While much can be noted about the success India is experiencing by taking a central role in driving BIMSTEC forward. However, much work needs to be done in order to strengthen the sub-region for its effectiveness. Thus, the impediments stated above will need to be looked into and worked upon. Faster completion of the long-drawn multimodal projects will definitely help in revitalizing the region further.
India is currently the largest contributor to the BIMSTEC secretariat budget. However, more funds need to be allocated for the smooth functioning of the sector. To overcome this issue the Fourth BIMSTEC Summit, directed its member states to explore the possibility of establishing a BIMSTEC Developmental Fund (BDF) with voluntary contributions from member states for planning and financing of BIMSTEC projects. This process needs to be implemented more rapidly and efficiently for the growth of the sector.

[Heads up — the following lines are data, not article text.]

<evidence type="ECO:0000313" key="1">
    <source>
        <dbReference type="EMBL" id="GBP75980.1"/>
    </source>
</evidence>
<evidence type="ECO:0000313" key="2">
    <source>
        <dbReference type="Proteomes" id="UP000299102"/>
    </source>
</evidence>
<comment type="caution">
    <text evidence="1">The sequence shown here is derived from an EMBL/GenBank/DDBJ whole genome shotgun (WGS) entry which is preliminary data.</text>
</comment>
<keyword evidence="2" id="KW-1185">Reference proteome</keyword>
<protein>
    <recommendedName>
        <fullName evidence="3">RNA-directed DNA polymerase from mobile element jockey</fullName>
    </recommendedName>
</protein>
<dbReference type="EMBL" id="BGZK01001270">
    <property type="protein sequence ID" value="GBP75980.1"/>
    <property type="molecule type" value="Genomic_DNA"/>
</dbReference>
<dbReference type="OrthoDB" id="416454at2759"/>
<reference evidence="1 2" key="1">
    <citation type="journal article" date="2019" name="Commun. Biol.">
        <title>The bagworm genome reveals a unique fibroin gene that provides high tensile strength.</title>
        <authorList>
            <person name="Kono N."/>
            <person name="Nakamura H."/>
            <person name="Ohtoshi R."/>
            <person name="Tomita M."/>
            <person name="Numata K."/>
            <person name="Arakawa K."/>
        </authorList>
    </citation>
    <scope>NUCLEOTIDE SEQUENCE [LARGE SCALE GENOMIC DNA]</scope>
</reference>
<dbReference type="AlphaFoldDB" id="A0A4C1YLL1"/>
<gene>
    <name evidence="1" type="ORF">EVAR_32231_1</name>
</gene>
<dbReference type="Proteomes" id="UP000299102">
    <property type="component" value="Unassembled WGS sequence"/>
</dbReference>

The current COVID crisis has questioned India’s swing from BIMSTEC back to SAARC. However, rather than construing India’s move as an act of its shifting foreign policy, it may be understood to be a diplomatic move to reinstate the latent relations. The act does not necessarily dispute India’s commitment to BIMSTEC as has been shown in the increased number of activities within the sub-region. India can thus play a crucial role in increasing the visibility of the sub-region. It is therefore important to wait and watch how the future relations of the sub region pans out during and post the pandemic.